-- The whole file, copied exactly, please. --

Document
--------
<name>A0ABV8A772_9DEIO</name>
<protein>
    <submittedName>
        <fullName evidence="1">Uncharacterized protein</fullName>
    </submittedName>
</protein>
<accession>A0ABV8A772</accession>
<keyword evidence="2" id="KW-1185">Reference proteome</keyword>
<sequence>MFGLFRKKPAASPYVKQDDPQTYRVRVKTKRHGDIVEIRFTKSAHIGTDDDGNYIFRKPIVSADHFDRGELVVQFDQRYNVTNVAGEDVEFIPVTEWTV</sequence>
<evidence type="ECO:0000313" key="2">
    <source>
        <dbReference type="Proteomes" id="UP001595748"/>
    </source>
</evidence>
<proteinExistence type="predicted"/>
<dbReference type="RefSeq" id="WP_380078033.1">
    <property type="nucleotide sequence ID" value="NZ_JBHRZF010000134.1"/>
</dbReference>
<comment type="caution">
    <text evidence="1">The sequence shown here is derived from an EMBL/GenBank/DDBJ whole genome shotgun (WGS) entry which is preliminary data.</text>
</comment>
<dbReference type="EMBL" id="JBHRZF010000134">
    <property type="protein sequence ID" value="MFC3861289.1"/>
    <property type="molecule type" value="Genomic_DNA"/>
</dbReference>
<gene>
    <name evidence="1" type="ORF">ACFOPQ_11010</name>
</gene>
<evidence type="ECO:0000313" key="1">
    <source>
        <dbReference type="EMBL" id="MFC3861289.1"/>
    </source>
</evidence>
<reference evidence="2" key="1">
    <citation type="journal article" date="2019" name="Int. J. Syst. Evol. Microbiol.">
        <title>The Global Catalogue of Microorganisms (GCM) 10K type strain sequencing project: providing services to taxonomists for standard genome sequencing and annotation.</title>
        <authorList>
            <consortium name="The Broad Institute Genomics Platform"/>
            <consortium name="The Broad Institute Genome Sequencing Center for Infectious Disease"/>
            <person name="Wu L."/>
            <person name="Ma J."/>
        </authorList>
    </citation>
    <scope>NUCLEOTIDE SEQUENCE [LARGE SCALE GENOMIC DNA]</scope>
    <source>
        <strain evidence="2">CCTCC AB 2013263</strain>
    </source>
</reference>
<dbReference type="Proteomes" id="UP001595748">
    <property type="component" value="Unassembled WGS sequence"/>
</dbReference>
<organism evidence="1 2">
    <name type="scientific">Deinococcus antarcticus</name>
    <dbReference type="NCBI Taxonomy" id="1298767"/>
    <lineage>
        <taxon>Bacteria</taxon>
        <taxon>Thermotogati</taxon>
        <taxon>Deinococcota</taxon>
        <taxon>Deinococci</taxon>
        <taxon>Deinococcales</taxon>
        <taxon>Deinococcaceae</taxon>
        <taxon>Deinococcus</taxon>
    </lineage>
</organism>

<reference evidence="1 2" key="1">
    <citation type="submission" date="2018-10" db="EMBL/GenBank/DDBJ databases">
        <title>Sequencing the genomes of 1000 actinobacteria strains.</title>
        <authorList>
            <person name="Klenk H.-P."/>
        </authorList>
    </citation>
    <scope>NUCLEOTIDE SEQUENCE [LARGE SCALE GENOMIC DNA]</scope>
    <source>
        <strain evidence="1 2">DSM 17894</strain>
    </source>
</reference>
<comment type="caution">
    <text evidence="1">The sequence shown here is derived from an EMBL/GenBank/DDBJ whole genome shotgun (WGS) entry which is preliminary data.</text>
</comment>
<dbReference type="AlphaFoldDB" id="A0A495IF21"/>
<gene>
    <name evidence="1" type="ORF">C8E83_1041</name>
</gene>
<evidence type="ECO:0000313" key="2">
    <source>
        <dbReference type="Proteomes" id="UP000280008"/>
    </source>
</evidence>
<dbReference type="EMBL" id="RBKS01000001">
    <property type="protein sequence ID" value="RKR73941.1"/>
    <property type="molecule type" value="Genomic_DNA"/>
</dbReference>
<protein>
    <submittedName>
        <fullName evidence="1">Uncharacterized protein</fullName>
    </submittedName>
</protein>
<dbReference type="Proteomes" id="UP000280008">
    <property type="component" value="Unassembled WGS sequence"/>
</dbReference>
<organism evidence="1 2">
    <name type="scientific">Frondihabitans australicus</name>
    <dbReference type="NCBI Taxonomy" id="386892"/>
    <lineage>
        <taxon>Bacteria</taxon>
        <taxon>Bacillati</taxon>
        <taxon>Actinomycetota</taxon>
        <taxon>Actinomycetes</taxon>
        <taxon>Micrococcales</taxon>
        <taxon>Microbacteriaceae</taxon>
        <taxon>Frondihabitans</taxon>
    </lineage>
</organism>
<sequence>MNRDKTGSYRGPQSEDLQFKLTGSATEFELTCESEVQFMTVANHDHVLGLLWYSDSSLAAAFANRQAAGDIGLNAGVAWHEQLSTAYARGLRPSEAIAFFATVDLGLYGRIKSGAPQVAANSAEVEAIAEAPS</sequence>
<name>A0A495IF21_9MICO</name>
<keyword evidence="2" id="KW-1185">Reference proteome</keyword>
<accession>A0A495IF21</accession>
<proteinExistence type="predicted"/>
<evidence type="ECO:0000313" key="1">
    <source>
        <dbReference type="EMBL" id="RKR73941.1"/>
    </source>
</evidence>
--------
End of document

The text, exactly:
<name>A0ABV8A772_9DEIO</name>
<protein>
    <submittedName>
        <fullName evidence="1">Uncharacterized protein</fullName>
    </submittedName>
</protein>
<accession>A0ABV8A772</accession>
<keyword evidence="2" id="KW-1185">Reference proteome</keyword>
<sequence>MFGLFRKKPAASPYVKQDDPQTYRVRVKTKRHGDIVEIRFTKSAHIGTDDDGNYIFRKPIVSADHFDRGELVVQFDQRYNVTNVAGEDVEFIPVTEWTV</sequence>
<evidence type="ECO:0000313" key="2">
    <source>
        <dbReference type="Proteomes" id="UP001595748"/>
    </source>
</evidence>
<proteinExistence type="predicted"/>
<dbReference type="RefSeq" id="WP_380078033.1">
    <property type="nucleotide sequence ID" value="NZ_JBHRZF010000134.1"/>
</dbReference>
<comment type="caution">
    <text evidence="1">The sequence shown here is derived from an EMBL/GenBank/DDBJ whole genome shotgun (WGS) entry which is preliminary data.</text>
</comment>
<dbReference type="EMBL" id="JBHRZF010000134">
    <property type="protein sequence ID" value="MFC3861289.1"/>
    <property type="molecule type" value="Genomic_DNA"/>
</dbReference>
<gene>
    <name evidence="1" type="ORF">ACFOPQ_11010</name>
</gene>
<evidence type="ECO:0000313" key="1">
    <source>
        <dbReference type="EMBL" id="MFC3861289.1"/>
    </source>
</evidence>
<reference evidence="2" key="1">
    <citation type="journal article" date="2019" name="Int. J. Syst. Evol. Microbiol.">
        <title>The Global Catalogue of Microorganisms (GCM) 10K type strain sequencing project: providing services to taxonomists for standard genome sequencing and annotation.</title>
        <authorList>
            <consortium name="The Broad Institute Genomics Platform"/>
            <consortium name="The Broad Institute Genome Sequencing Center for Infectious Disease"/>
            <person name="Wu L."/>
            <person name="Ma J."/>
        </authorList>
    </citation>
    <scope>NUCLEOTIDE SEQUENCE [LARGE SCALE GENOMIC DNA]</scope>
    <source>
        <strain evidence="2">CCTCC AB 2013263</strain>
    </source>
</reference>
<dbReference type="Proteomes" id="UP001595748">
    <property type="component" value="Unassembled WGS sequence"/>
</dbReference>
<organism evidence="1 2">
    <name type="scientific">Deinococcus antarcticus</name>
    <dbReference type="NCBI Taxonomy" id="1298767"/>
    <lineage>
        <taxon>Bacteria</taxon>
        <taxon>Thermotogati</taxon>
        <taxon>Deinococcota</taxon>
        <taxon>Deinococci</taxon>
        <taxon>Deinococcales</taxon>
        <taxon>Deinococcaceae</taxon>
        <taxon>Deinococcus</taxon>
    </lineage>
</organism>

<reference evidence="1 2" key="1">
    <citation type="submission" date="2018-10" db="EMBL/GenBank/DDBJ databases">
        <title>Sequencing the genomes of 1000 actinobacteria strains.</title>
        <authorList>
            <person name="Klenk H.-P."/>
        </authorList>
    </citation>
    <scope>NUCLEOTIDE SEQUENCE [LARGE SCALE GENOMIC DNA]</scope>
    <source>
        <strain evidence="1 2">DSM 17894</strain>
    </source>
</reference>
<comment type="caution">
    <text evidence="1">The sequence shown here is derived from an EMBL/GenBank/DDBJ whole genome shotgun (WGS) entry which is preliminary data.</text>
</comment>
<dbReference type="AlphaFoldDB" id="A0A495IF21"/>
<gene>
    <name evidence="1" type="ORF">C8E83_1041</name>
</gene>
<evidence type="ECO:0000313" key="2">
    <source>
        <dbReference type="Proteomes" id="UP000280008"/>
    </source>
</evidence>
<dbReference type="EMBL" id="RBKS01000001">
    <property type="protein sequence ID" value="RKR73941.1"/>
    <property type="molecule type" value="Genomic_DNA"/>
</dbReference>
<protein>
    <submittedName>
        <fullName evidence="1">Uncharacterized protein</fullName>
    </submittedName>
</protein>
<dbReference type="Proteomes" id="UP000280008">
    <property type="component" value="Unassembled WGS sequence"/>
</dbReference>
<organism evidence="1 2">
    <name type="scientific">Frondihabitans australicus</name>
    <dbReference type="NCBI Taxonomy" id="386892"/>
    <lineage>
        <taxon>Bacteria</taxon>
        <taxon>Bacillati</taxon>
        <taxon>Actinomycetota</taxon>
        <taxon>Actinomycetes</taxon>
        <taxon>Micrococcales</taxon>
        <taxon>Microbacteriaceae</taxon>
        <taxon>Frondihabitans</taxon>
    </lineage>
</organism>
<sequence>MNRDKTGSYRGPQSEDLQFKLTGSATEFELTCESEVQFMTVANHDHVLGLLWYSDSSLAAAFANRQAAGDIGLNAGVAWHEQLSTAYARGLRPSEAIAFFATVDLGLYGRIKSGAPQVAANSAEVEAIAEAPS</sequence>
<name>A0A495IF21_9MICO</name>
<keyword evidence="2" id="KW-1185">Reference proteome</keyword>
<accession>A0A495IF21</accession>
<proteinExistence type="predicted"/>
<evidence type="ECO:0000313" key="1">
    <source>
        <dbReference type="EMBL" id="RKR73941.1"/>
    </source>
</evidence>